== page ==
It was moving to witness such an intimate family funeral of Prince Phillip, the Duke of Edinburgh. Much has been said about his Danish and German ancestry, yet even less about his great grandmother Countess Julia Hauke born in Warsaw in 1825. Sounds Polish enough doesn’t it? A fascinating history with a love match frowned upon by the establishment has actually left a huge mark on the royal family and its surname.
Who was Countess Julia Hauke?
Julia lost her parents Count Maurycy Hauke and Zofia née Lafontaine in 1830 and 1831. Aged only 5, together with two sisters she was taken to St Petersburg, graduating from the Smolny Institute for Noble Young Ladies. Becoming a lady in waiting to Maria the German wife of the future Tsar, she attracted the attention of Maria’s brother Alexander of Hesse and by Rhine. Alexander fell deeply in love with Julia and because she was seen as a poor Polish relation, the couple fled to Wrocław marrying on 28th October 1851. Although the Tsar cut them off, salvation came from Alexander’s brother Louis, the Grand Duke of Hesse who gave his sister-in-law Julia the title of Countess of Battenberg and in 1858 Princess of Battenberg.
Alexander and Julia’s five children were unable to inherit their father’s title due to the marriage being between people of unequal social rank, so all were given their mother’s title of Battenberg. Evidence exists that Julia was an ambitious lady and her children made impressive marriages, their descendants becoming consorts of the thrones of Bulgaria, Sweden and Spain. Despite the social stigma, Julia made friends with Queen Victoria’s daughter Alice who in letters to her mother heaped high praise on her, leading to a meeting between Julia and an equally charmed Queen Victoria. This acceptance as well as the frequent visits of the Tsarina Maria helped to rehabilitate Julia and Alexander in Europe’s courts.
So was she really Polish?
Julia and Alexander lived mainly within the Prussian Empire. Although her life was spent outside of Poland, there are letters she wrote in Polish to a friend she attended finishing school with. Perhaps her older sisters taught her?
Her father Jan Maurycy Hauke, often described as a Polish nobleman was the son of a military teacher at the prestigious Warsaw Lyceum. He became a Minister of War in the Polish Kingdom which was under Russian influence during the partitions. Despite taking part in Uprisings against Russia and fighting in Napoleon’s Polish legions, he was given the “Bosak” coat of arms by the Tsar. Jan Marycy married Zofia, daughter of the editor of the first Polish medical journal. Does this make Julia Polish? We know Julia was a catholic, only converting to her husband’s Lutheranism late in life. Her brothers Maurycy Napoleon, Władysław and Józef all fought in the November Uprising of 1830 against the Russians. After escaping from arrest, one joined the Mickiewicz Legion in Italy. Descendants of the Hauke-Bosak family still live in Poland, one Aleksander Hauke-Ligowski is a Dominican priest. It may be that all the Hauke children were brought up speaking Polish and feeling Polish patriotism? I’ll leave you to decide.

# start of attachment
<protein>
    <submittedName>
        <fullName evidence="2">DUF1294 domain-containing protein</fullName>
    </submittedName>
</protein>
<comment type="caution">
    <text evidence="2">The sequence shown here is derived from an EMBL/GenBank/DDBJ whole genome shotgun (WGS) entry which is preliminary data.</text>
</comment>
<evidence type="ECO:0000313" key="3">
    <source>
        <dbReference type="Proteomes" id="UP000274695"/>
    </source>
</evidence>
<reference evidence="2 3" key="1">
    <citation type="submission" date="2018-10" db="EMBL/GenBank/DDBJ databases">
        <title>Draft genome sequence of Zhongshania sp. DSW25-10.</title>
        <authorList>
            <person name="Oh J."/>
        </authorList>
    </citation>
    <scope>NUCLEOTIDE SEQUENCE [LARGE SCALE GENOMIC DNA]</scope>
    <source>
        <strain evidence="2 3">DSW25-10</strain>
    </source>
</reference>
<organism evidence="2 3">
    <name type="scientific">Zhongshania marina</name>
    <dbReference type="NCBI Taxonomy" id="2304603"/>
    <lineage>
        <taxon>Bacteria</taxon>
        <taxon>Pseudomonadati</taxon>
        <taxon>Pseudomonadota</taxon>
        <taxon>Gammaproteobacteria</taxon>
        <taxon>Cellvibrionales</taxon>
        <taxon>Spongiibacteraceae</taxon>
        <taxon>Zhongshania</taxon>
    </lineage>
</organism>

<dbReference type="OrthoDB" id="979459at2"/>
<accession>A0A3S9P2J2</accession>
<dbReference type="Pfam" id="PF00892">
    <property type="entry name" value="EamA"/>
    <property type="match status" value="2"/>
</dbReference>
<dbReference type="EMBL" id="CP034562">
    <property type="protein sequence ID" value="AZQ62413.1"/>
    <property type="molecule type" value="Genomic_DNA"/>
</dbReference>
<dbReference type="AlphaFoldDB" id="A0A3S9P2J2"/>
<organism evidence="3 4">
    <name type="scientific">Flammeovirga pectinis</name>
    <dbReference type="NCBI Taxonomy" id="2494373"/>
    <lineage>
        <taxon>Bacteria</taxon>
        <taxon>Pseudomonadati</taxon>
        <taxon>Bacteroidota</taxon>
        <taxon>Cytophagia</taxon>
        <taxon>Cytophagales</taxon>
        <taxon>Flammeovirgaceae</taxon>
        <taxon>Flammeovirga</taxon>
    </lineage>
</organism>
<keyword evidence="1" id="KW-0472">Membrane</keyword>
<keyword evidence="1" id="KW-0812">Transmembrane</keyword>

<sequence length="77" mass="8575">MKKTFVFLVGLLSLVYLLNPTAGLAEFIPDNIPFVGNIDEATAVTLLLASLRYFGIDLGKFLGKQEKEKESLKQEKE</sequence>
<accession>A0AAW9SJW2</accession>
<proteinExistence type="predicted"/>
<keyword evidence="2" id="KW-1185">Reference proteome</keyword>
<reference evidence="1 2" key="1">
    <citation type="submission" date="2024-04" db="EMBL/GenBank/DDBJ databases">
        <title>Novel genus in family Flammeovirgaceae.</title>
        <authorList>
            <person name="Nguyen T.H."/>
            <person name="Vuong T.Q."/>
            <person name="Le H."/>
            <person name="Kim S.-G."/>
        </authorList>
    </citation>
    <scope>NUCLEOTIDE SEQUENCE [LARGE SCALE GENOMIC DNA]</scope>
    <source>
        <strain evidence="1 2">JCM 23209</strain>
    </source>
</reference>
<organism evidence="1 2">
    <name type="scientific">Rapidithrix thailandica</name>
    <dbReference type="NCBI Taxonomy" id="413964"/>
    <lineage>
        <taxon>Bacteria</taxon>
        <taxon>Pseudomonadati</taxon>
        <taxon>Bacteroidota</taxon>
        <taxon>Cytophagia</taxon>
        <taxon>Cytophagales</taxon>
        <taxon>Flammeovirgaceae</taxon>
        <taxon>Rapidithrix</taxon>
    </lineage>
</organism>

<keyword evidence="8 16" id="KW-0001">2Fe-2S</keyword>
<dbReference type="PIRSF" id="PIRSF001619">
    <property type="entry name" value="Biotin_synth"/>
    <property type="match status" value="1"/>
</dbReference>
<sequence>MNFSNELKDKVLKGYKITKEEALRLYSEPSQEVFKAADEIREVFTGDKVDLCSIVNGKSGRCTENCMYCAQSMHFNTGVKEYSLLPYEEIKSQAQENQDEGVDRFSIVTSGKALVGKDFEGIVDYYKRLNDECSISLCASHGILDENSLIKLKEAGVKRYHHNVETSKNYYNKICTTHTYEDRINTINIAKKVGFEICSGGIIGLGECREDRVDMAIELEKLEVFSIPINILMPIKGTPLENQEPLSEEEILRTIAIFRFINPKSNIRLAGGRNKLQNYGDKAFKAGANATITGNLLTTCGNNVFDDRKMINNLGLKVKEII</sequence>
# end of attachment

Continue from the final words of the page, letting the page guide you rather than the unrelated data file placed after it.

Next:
From Julia to Prince Phillip
Julia’s eldest son, Prince Louis of Battenberg (1854–1921) was brought up in Italy and Germany speaking French and with an English governess. He joined the British navy aged 14, later became a British citizen and during World War I due to anti-German sentiment anglicised his name to Mountbatten (literally a translation of the German Battenberg). Marrying Victoria, granddaughter of Queen Victoria and Prince Albert he set up another love match as Queen Victoria’s youngest daughter Beatrice fell in love with Louis’ brother Henry at their wedding.
Louis’s daughter, Princess Alice of Battenberg, born in 1885 was Prince Phillip’s mother marrying Prince Andrew of Greece and Denmark. Her brother, was Lord Mountbatten of Burma murdered by the IRA in 1979 who was like a father to Phillip, instrumental in ensuring that he met Princess Elizabeth. He was also a mentor to Prince Charles who was very close to him. There is a touching tribute to Julia on Lord Mountbatten’s memorial site.
Mountbatten name and Coat of Arms
Prince Philip’s coat of arms features the Battenberg/Mountbatten lion with a blue Naval Crown to represent Philip’s naval career. The Battenberg black and white stripes have also been incorporated into the bottom left. As titles usually come through the male line, this is an incredible story of a woman who established her legacy in Europe’s royal courts.
Julia’s heritage lives on in the endearing love story of Prince Phillip and Queen Elizabeth II who agreed that their children would be named Mountbatten-Windsor. Many people have memories of meeting Prince Phillip and as a proud owner of the Gold Duke of Edinburgh Award, I remember seeing this tall figure approach us at the ceremony, leaning forward with interest but still straight backed. He made us laugh asking us about mosquitos. It is said he inherited his long nose from the Battenbergs – if only I’d know I could have asked about his Polish roots.
Images used are mostly in the public domain. The featured image of Prince Phillip and Queen Elizabeth II is under editorial license of Featureflash Photo Agency / Shutterstock.com
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